News | 12 December 2017

Council calls on public to report myrtle rust sightings

Wellington City Council is asking the public to report suspected myrtle rust infections in the city, after the tree disease was recently confirmed to have infected a ramarama tree in Lower Hutt suburb Naenae.

Myrtle rust infection on a Kermadec pōhutukawa.
Myrtle rust infection on a Kermadec pōhutukawa

Wellington City Council Environment Partnership Leader Tim Park says until recently myrtle rust was only thought to be present in the upper-North Island, making its arrival in Wellington region particularly concerning.

“Myrtle rust is a fungal disease which can seriously effect pōhutukawa and rata, which are a significant part of Wellington’s sense of place, particularly around Christmas time.”

“We need the public to report any suspected sightings of myrtle rust to MPI so we can catch it before it spreads. Hopefully, we can keep it out of the city and keep our Christmas crimson.”

“If you think you have seen myrtle rust, please take a photo, while taking great care not to touch it,  and contact the Ministry for Primary Industries on 0800 80 99 66.”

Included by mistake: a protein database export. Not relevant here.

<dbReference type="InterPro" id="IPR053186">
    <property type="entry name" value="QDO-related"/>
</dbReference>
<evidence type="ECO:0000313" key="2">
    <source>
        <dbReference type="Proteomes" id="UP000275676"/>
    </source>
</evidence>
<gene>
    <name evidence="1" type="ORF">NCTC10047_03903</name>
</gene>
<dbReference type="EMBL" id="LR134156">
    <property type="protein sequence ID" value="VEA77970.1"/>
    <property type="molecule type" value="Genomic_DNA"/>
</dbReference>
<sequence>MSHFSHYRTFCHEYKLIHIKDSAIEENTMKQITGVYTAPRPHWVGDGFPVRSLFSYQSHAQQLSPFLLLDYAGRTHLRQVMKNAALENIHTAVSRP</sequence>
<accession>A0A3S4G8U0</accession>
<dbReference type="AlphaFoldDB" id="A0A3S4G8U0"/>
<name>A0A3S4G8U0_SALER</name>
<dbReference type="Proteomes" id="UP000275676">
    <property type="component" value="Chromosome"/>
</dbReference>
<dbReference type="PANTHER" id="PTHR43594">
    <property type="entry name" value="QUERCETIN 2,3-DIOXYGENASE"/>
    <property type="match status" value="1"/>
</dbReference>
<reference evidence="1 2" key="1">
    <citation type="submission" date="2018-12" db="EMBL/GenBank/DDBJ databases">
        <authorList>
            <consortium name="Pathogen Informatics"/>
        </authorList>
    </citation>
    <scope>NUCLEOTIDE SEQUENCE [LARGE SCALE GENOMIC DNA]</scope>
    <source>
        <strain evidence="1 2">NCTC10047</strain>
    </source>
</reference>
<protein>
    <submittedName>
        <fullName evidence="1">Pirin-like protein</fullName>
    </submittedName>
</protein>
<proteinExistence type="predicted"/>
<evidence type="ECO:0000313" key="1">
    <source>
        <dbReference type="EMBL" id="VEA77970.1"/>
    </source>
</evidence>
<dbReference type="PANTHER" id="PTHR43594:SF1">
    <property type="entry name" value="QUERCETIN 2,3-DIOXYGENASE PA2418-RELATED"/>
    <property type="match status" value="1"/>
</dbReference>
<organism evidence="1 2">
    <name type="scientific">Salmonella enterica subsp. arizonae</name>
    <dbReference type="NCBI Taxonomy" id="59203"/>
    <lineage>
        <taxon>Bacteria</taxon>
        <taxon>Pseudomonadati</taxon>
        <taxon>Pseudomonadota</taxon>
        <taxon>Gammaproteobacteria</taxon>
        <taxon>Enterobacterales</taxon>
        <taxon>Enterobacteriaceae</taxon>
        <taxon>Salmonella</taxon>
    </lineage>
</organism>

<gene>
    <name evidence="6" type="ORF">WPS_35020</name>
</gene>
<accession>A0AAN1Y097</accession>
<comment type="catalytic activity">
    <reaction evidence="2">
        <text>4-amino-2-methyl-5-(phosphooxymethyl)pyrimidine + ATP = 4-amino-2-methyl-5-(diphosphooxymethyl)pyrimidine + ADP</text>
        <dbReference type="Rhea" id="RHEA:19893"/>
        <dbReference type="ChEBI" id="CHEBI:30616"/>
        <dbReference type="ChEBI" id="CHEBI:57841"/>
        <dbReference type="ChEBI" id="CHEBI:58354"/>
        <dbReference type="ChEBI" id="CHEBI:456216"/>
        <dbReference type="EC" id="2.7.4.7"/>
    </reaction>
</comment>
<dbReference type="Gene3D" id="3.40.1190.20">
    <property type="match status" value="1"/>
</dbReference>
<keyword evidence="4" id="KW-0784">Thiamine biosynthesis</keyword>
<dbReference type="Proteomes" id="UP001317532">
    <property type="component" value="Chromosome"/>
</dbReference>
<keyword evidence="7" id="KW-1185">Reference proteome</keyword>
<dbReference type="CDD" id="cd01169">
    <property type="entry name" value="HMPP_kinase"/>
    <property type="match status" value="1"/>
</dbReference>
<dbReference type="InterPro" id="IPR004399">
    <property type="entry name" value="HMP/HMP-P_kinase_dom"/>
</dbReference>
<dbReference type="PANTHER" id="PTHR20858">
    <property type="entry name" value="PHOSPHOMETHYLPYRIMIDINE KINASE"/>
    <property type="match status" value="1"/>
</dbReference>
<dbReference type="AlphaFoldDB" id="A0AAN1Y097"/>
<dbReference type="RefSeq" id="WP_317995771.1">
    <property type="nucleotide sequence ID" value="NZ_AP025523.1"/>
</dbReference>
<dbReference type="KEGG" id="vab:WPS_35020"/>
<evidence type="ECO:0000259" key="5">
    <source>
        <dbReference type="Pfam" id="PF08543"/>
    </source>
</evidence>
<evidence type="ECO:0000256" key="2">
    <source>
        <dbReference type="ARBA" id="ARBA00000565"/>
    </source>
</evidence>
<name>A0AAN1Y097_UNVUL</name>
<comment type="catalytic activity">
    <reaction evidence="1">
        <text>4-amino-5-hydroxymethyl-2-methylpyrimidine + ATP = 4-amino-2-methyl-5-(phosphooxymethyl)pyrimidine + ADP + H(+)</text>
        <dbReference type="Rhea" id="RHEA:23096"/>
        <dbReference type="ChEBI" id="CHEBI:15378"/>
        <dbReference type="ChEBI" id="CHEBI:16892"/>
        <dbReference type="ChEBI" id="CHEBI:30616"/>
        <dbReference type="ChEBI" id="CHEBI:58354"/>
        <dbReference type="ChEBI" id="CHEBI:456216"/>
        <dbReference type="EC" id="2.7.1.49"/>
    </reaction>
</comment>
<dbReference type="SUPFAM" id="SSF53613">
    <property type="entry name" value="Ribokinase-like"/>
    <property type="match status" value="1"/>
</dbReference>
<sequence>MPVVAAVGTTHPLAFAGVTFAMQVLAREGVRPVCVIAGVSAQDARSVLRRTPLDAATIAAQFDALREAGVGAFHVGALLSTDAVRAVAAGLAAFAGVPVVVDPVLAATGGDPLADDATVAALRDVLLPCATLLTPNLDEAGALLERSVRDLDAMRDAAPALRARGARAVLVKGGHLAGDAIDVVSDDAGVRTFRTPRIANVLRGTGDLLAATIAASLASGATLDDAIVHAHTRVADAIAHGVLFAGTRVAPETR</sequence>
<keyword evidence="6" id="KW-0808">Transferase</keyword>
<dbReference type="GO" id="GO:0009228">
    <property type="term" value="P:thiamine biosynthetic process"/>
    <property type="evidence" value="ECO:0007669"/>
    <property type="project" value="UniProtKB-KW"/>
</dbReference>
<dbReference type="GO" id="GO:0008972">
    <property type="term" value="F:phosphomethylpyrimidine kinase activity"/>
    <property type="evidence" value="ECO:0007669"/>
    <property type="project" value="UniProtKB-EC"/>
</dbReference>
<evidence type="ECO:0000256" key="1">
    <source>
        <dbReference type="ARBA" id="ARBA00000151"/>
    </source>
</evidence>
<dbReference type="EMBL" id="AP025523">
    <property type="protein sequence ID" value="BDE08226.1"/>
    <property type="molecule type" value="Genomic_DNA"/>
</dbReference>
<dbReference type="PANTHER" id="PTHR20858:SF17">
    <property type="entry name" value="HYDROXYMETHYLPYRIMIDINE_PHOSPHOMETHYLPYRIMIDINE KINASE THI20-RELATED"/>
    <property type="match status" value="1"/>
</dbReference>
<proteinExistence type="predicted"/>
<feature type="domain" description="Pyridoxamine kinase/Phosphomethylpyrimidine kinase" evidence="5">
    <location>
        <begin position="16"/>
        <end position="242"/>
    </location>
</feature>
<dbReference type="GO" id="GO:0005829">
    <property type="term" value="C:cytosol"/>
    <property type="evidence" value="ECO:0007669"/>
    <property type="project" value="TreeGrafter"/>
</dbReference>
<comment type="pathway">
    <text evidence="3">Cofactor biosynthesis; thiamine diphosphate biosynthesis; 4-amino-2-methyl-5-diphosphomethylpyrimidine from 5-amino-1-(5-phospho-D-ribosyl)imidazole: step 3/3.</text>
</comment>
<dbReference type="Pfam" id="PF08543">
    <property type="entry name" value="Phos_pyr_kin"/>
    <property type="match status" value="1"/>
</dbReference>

“Also, please check any plants that you have in your garden or any that you may have planted in your local reserve as a part of our Two Million trees programme,” says Park.

The disease could also affect other native plants which only occur naturally in New Zealand such as Bartlett’s rata and swamp maire. Other notable plants are known to be susceptible are lilly pilly, gum trees and bottle brushes. 

Crown Research Institute Scion has developed a smartphone app to help people report myrtle rust and plants in the myrtle family. It can be found by searching “Myrtle Rust Reporter” in Google Play or the app store. The app is bilingual and contributes information to a public database of nature observations.